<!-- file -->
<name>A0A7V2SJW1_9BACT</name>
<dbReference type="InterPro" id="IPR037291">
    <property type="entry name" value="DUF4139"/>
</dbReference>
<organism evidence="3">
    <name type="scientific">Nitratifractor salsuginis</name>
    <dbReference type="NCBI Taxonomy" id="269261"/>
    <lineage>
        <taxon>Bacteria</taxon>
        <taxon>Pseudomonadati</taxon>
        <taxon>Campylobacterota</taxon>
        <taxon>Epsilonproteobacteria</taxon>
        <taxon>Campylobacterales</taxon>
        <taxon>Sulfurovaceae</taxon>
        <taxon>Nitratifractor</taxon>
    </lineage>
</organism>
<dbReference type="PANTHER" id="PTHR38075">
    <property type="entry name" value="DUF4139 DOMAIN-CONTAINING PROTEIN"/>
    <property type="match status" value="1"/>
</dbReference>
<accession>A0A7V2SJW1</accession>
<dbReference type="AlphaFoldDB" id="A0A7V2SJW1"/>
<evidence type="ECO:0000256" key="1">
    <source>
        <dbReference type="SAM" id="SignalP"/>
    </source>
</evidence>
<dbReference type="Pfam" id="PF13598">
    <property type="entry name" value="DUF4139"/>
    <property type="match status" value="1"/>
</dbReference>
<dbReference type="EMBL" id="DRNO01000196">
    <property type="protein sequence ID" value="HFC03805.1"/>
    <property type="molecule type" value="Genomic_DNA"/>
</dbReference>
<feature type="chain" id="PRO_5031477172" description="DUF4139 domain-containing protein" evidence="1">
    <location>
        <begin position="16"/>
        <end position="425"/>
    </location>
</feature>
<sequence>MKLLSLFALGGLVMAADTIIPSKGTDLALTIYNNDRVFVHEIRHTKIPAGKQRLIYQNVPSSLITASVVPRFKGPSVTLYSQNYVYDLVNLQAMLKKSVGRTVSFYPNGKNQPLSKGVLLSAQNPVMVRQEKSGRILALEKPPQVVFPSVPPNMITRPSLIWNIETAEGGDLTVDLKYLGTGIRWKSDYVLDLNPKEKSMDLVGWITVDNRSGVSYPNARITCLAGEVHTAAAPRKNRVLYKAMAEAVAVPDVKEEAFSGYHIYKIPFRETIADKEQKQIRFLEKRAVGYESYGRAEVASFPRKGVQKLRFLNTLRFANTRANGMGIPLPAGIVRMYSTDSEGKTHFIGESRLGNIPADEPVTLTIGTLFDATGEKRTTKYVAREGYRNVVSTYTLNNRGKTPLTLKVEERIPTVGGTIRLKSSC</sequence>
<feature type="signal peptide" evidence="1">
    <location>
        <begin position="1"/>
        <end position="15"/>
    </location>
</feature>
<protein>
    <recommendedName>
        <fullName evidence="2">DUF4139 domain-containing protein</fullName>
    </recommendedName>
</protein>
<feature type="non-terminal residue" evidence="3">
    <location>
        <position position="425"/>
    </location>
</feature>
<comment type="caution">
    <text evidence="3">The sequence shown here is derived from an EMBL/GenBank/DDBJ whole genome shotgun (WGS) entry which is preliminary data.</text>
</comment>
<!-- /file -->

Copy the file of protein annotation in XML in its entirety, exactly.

<name>A0A7V2SJW1_9BACT</name>
<dbReference type="InterPro" id="IPR037291">
    <property type="entry name" value="DUF4139"/>
</dbReference>
<organism evidence="3">
    <name type="scientific">Nitratifractor salsuginis</name>
    <dbReference type="NCBI Taxonomy" id="269261"/>
    <lineage>
        <taxon>Bacteria</taxon>
        <taxon>Pseudomonadati</taxon>
        <taxon>Campylobacterota</taxon>
        <taxon>Epsilonproteobacteria</taxon>
        <taxon>Campylobacterales</taxon>
        <taxon>Sulfurovaceae</taxon>
        <taxon>Nitratifractor</taxon>
    </lineage>
</organism>
<dbReference type="PANTHER" id="PTHR38075">
    <property type="entry name" value="DUF4139 DOMAIN-CONTAINING PROTEIN"/>
    <property type="match status" value="1"/>
</dbReference>
<accession>A0A7V2SJW1</accession>
<dbReference type="AlphaFoldDB" id="A0A7V2SJW1"/>
<evidence type="ECO:0000256" key="1">
    <source>
        <dbReference type="SAM" id="SignalP"/>
    </source>
</evidence>
<dbReference type="Pfam" id="PF13598">
    <property type="entry name" value="DUF4139"/>
    <property type="match status" value="1"/>
</dbReference>
<dbReference type="EMBL" id="DRNO01000196">
    <property type="protein sequence ID" value="HFC03805.1"/>
    <property type="molecule type" value="Genomic_DNA"/>
</dbReference>
<feature type="chain" id="PRO_5031477172" description="DUF4139 domain-containing protein" evidence="1">
    <location>
        <begin position="16"/>
        <end position="425"/>
    </location>
</feature>
<sequence>MKLLSLFALGGLVMAADTIIPSKGTDLALTIYNNDRVFVHEIRHTKIPAGKQRLIYQNVPSSLITASVVPRFKGPSVTLYSQNYVYDLVNLQAMLKKSVGRTVSFYPNGKNQPLSKGVLLSAQNPVMVRQEKSGRILALEKPPQVVFPSVPPNMITRPSLIWNIETAEGGDLTVDLKYLGTGIRWKSDYVLDLNPKEKSMDLVGWITVDNRSGVSYPNARITCLAGEVHTAAAPRKNRVLYKAMAEAVAVPDVKEEAFSGYHIYKIPFRETIADKEQKQIRFLEKRAVGYESYGRAEVASFPRKGVQKLRFLNTLRFANTRANGMGIPLPAGIVRMYSTDSEGKTHFIGESRLGNIPADEPVTLTIGTLFDATGEKRTTKYVAREGYRNVVSTYTLNNRGKTPLTLKVEERIPTVGGTIRLKSSC</sequence>
<feature type="signal peptide" evidence="1">
    <location>
        <begin position="1"/>
        <end position="15"/>
    </location>
</feature>
<protein>
    <recommendedName>
        <fullName evidence="2">DUF4139 domain-containing protein</fullName>
    </recommendedName>
</protein>
<feature type="non-terminal residue" evidence="3">
    <location>
        <position position="425"/>
    </location>
</feature>
<comment type="caution">
    <text evidence="3">The sequence shown here is derived from an EMBL/GenBank/DDBJ whole genome shotgun (WGS) entry which is preliminary data.</text>
</comment>